Cervélo P5X

US$15,000, US$11,000,

Triathlon Magazine Canada - - FEATURES -

WITH ENVE 7.8 WHEELS AND SRAM’S RED ETAP GRUPPO; WITH HED JET 6.9 WHEELS AND SHI­MANO’S UL­TE­GRA DI2 COM­PO­NENTS AND A RO­TOR FLOW CRANK

To truly un­der­stand how the Cervélo P5X came about, you have to spend some time with Les­ley Lough­lin, Cervélo’s triathlon mar­ket­ing di­rec­tor. Lough­lin spends a lot of her life tak­ing care of Cervélo’s pro athletes and do­ing ev­ery­thing she can to make sure the com­pany wins the yearly Kona bike count, which it has done for al­most a decade now.

A few years ago I was hav­ing din­ner with Lough­lin in Frankfurt at the Ironman Euro­pean Championship and we got talk­ing about Cervélo’s next bike de­sign. Lough­lin talked about how she re­ally wanted to get Cervélo’s en­gi­neers, who she felt were the best in the in­dus­try, to spend more time at triathlon events so they could see and hear what she did.

So, when it came time to de­sign the next new Cervélo speed ma­chine, the en­gi­neer­ing team tasked with the new bike took her up on her chal­lenge. And they took that chal­lenge to a level she never imag­ined. They em­barked on a three-and-a-half-year project to build what they feel is the ul­ti­mate triathlon bike.

First they in­ter­viewed athletes. Long-time Triathlon Mag­a­zine Canada read­ers will re­mem­ber a fea­ture we did on Caro­line St­ef­fen based on an interview we did when she was visit­ing the Cervélo’s Toronto of­fice. Turns out the en­gi­neers were in on her meet­ings, too, ask­ing her ques­tions about what she needed and wanted in a new bike.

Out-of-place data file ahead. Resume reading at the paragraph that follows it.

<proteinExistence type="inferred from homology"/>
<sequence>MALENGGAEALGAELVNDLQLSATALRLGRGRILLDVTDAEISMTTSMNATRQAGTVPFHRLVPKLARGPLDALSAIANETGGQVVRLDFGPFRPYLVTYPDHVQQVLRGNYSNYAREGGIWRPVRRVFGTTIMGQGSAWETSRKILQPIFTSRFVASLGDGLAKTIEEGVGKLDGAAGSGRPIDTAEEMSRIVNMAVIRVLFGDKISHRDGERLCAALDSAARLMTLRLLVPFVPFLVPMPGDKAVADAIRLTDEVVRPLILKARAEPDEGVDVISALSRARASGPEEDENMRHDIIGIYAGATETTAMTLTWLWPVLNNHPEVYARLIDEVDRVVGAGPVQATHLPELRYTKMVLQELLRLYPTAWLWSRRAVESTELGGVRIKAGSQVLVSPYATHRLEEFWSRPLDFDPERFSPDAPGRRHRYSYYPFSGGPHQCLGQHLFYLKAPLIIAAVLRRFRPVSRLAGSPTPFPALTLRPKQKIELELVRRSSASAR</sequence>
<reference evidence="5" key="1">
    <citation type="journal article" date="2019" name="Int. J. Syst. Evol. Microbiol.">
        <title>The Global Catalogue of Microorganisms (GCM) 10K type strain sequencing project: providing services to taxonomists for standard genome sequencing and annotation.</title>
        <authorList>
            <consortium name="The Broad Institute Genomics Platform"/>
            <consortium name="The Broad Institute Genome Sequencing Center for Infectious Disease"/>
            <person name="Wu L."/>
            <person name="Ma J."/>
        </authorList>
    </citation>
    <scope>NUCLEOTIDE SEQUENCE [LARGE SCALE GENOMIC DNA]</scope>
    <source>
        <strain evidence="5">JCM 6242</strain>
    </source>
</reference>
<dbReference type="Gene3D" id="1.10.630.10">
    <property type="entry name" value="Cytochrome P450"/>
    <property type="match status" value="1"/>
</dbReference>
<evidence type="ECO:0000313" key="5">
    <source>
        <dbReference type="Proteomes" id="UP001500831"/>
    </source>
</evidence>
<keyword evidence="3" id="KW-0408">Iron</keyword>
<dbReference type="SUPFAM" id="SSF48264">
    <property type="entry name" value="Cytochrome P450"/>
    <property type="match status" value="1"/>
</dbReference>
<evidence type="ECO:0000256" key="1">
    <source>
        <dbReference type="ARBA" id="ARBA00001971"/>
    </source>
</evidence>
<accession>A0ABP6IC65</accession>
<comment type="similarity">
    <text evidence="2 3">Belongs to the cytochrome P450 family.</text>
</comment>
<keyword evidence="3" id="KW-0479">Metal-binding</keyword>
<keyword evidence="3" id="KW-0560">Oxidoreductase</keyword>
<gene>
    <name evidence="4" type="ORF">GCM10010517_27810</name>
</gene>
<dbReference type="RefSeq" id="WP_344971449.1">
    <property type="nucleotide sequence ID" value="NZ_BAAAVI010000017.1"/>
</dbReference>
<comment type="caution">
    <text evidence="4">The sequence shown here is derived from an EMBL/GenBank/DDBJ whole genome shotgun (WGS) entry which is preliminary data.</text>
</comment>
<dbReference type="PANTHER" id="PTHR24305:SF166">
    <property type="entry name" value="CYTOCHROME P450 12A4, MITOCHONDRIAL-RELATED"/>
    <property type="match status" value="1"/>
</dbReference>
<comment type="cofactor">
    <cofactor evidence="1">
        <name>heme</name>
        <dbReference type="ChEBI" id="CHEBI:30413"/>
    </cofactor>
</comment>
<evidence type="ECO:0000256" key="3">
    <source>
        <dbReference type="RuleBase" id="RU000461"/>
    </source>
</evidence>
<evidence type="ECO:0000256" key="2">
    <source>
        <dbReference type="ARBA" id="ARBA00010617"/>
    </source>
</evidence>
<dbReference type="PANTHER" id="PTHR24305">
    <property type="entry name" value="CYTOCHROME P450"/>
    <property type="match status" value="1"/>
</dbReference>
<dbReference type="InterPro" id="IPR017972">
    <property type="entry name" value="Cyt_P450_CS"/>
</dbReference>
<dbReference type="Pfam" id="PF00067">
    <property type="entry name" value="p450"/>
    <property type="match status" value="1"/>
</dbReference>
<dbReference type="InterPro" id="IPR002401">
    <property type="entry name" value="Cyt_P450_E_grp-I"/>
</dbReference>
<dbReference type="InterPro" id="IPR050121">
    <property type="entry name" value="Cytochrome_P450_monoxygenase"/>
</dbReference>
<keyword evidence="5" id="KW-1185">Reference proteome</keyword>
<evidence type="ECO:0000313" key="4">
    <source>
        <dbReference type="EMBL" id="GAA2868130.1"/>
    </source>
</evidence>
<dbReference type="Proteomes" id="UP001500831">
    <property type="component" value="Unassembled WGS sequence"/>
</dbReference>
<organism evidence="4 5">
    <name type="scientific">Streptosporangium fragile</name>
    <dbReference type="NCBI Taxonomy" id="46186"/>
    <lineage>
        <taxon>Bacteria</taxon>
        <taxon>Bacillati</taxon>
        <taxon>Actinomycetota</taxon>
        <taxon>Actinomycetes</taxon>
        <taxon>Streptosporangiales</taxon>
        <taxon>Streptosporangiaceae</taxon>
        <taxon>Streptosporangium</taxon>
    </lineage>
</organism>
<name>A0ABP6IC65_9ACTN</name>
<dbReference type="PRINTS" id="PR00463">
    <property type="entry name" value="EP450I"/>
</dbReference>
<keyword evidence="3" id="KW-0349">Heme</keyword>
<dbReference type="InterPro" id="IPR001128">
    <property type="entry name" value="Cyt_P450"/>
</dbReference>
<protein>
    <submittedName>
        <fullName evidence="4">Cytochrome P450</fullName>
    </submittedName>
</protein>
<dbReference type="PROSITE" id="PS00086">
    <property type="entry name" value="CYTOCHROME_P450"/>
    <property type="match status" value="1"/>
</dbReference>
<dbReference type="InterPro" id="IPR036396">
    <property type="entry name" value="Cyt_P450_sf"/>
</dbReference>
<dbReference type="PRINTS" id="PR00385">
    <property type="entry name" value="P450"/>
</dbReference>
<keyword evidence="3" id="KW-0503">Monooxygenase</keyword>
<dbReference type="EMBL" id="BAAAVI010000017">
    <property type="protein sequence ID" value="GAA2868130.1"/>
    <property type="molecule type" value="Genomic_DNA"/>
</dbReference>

Then they started go­ing to races. Ironman 70.3 events and full-dis­tance races. The en­gi­neer­ing crew sud­denly be­came a pho­tog­ra­phy crew, try­ing to take pho­tos of ev­ery ath­lete in each race on their bike. In the end they had 14,500 pho­tos of triath­letes on bikes. They did fo­cus groups, too, ask­ing age group athletes what they car­ried on dur­ing their races. The soon learned a few key facts that would help them fo­cus the de­sign process: • Peo­ple al­most al­ways use round wa­ter bot­tles (98%) • They tend to store a lot of food around their bike • There were 688 unique stor­age set­ups – peo­ple like to do things their own way • For a full-dis­tance race athletes typ­i­cally carry on their bikes: • 1 en­ergy bar, • 2 packs of chews, • 8 gels, • 6 salt tablets, • 3 25 oz. wa­ter bot­tles. • Those athletes aim to try and take in 290 to 340 calo­ries per hour. • They typ­i­cally carry a flat kit with: • 2 tire levers, • 2 CO2 car­tridges, • 1 CO2 head, • 1 multi tool, • 1 tube. • One of the big­gest stres­sors for athletes is trav­el­ling with their bikes.

Based on that in­for­ma­tion, the en­gi­neer­ing crew at Cervélo came up with the pa­ram­e­ters they felt were nec­es­sary in their new bike. It would need to: • Have mod­u­lar, in­te­grated stor­age with easy ac­cess that could be set up in a

va­ri­ety of ways. • Be com­pat­i­ble with round wa­ter bot­tles. • Be easy to fit. • Be easy for athletes to ad­just af­ter their ini­tial fit. • Be more aero­dy­namic than their flag­ship P5 su­per­bike car­ry­ing the same items. • Be as stiff as a P5. • Be easy and safe to pack. • Can fit on a trainer.

Newspapers in English

Newspapers from Canada

© PressReader. All rights reserved.